Why Does Architecture Become An Overnight Sensation? Part 3 of 4: Not So Big House
In this multipart post we’re discussing projects with our firm that found accelerated exposure and success beyond what the designer had anticipated. In Part One we discussed the lightning paced publicity of the ESCAPE project, which currently continues to receive a lot of unexpected attention. In Part Two the contrasting success of pre-World Wide Web times was delved into with Michaela Mahady’s award winning Maple Forest design. In this installment we’re not examining a specific project, but a book by one of SALA’ s founding partners Sarah Susanka titled, “The Not So Big House: A Blueprint for the Way We Really Live”. The book rarely needs introduction in the architecture community and features several projects Sarah designed along with a collection of other SALA projects with the “Not so big” concept applied.
When the book was released in 1998 it was indeed an overnight success, however this was only the beginning of a long and astoundingly successful road for the “Not So Big” philosophy that still continues today. The primary theme of the literature and philosophy is to, “build better, not bigger,” which emphasizes quality of space rather than a specific size. The book contains a catalogue of early SALA work including Sarah’s own house that embraced the “Not So Big” approach in their design. Many credit Sarah’s book for sparking what is now a small house movement that advocates living more simply on a social and architectural level. In many ways, “Not So Big” runs counter to how the public sometimes sees architects and high quality design as only for elite classes. Here is an excerpt from The Not So Big House that frames the philosophy well:
When most people contemplate building a new house or remodeling an existing one, they tend to spend time focusing on floor plan options and square footage. But in a completed home, these are only a very small part of what makes an impression. What also defines the character of a house are the details, such as a beautiful stair railing, well-crafted moldings around windows and doors, and useful, finely tailored built-ins. These details are what attract us to older homes. New homes should be no different.
Even though the family room and the kitchen are the most popular places in a home, many houses still feature beautifully appointed formal living and dining rooms that sit empty most of the time, awaiting the arrival of guests. Although life at the end of the 20th century is quite informal, Emily Post still rules over the floor plans of our houses, making sure that they mind their manners.
Its time to rethink our houses and to let them become expressions of the way we really live. A Not So Big House can be Not So Big because the “dinosaur” rooms are replaced with spaces that reflect the way we eat and the way we live. The floor plan of the Not So Big House is a map, not a fossil, that reveals the lives of the people who live in it today.
A TED Talk with Sarah that includes her experience for writing The Not So Big House.
Over a half million copies later, it’s a solid assumption that The Not So Big House struck a chord with the public. Sarah went on to be featured on The Oprah Winfrey Show, The Charlie Rose Show, and NPR’s Dian Rehm Show. She was also written about in USA Today, Boston Glove Magazine, and the Wallstreet Journal. Subsequently, Sarah was named “one of 18 innovators in American culture” by U.S. News and World Report in 1998 and “top newsmaker” in 2000 by Newsweek magazine. The accolades and awards continued as Sarah released additional books on the “Not So Big” philosophy.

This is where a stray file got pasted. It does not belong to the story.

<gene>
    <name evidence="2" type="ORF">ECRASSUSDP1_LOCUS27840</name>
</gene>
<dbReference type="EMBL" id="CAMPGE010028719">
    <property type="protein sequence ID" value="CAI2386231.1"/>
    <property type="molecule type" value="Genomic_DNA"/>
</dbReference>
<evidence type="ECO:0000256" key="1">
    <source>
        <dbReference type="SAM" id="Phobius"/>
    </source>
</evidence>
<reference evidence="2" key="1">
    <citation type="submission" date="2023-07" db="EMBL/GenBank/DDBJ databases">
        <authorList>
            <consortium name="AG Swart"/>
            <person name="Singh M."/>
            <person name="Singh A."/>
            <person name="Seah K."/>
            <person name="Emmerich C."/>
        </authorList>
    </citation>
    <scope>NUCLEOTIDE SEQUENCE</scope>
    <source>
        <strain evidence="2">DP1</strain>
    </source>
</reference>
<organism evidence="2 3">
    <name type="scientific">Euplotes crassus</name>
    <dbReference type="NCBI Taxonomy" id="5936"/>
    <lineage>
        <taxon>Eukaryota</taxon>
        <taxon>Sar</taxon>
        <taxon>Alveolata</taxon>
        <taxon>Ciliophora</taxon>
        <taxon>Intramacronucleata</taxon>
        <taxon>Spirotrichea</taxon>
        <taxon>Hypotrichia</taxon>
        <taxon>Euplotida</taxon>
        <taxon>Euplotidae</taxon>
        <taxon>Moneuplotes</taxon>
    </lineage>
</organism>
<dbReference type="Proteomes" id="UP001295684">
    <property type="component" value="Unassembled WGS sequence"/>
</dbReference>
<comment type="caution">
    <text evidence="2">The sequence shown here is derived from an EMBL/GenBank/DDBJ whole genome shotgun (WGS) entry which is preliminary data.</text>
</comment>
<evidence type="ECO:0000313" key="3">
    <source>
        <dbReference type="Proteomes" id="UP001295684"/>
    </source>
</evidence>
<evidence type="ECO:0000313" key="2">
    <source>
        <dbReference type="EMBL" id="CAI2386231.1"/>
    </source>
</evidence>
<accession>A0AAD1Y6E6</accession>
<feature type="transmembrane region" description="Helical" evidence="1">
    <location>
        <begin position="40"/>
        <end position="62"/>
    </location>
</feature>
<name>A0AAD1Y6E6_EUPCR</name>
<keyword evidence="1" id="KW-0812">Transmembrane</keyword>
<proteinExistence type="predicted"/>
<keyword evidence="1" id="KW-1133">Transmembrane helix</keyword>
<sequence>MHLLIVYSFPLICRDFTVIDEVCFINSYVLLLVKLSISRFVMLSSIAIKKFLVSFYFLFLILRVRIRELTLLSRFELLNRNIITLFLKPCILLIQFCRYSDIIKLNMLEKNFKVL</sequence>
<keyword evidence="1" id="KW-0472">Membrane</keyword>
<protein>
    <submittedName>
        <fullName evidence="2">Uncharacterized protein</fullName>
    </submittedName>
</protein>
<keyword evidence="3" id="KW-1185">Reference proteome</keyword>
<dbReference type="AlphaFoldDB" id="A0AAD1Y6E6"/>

So, where does SALA fit in with all this? After sixteen years Sarah left the firm in 1999 to devote more time to writing and speaking. The tremendous amount of publicity received from The Not So Big House also arrived to SALA as well. In the following years after the book’s release and Sarah’s departure, the firm rapidly expanded its size to meet the demands of a tidal wave of projects, many of which stemmed from inquiries that came from The Not So Big House sensation. This all led to the members of the firm asking many questions about this new brand of success. This is a departure from other surprise sensations for SALA in that it wasn’t potentially affecting an individual architect, but the entire firm as a whole. Of course was a wonderful challenge to have given clients were flowing in the door. Nevertheless, SALA has several architects with their own individualized styles. Would SALA become inherent with the The Not So Big House? Would the majority of inquiring clients be looking for the “Not So Big” style and philosophy? How would the “Not So Big” concept and its success influence the firm long term?
Luckily, the firm was able to balance out the tidal wave of work and publicity largely through successes of its own. This allowed room for SALA to be connected and even somewhat embrace the “Not So Big” philosophy, yet not be directly associated with it by the public. Being able to maintain this equilibrium worked well in the end for SALA, but it also bestowed lessons on how the firm must stay mindful of its position and appearance in the marketplace. Good architecture is at the heart of the firm. The means with which this is found is a unique journey between the client and the architect. Expectations of potential clients are best framed around this concept rather than any specific architectural philosophy. “Not So Big” is a historical snapshot that affected SALA, but doesn’t define it.
Ryan Lillion is the resident IT guy at SALA Architects and digital custodian of the SALA Blog. Ryan is thrilled to the rafters when you follow SALA on Pinterest, Facebook, Houzz, and Twitter. Stop back at the SALA Blog for Part Four of overnight sensations where we’ll be examining our most subtle type, yet most essential variety of success to the firm.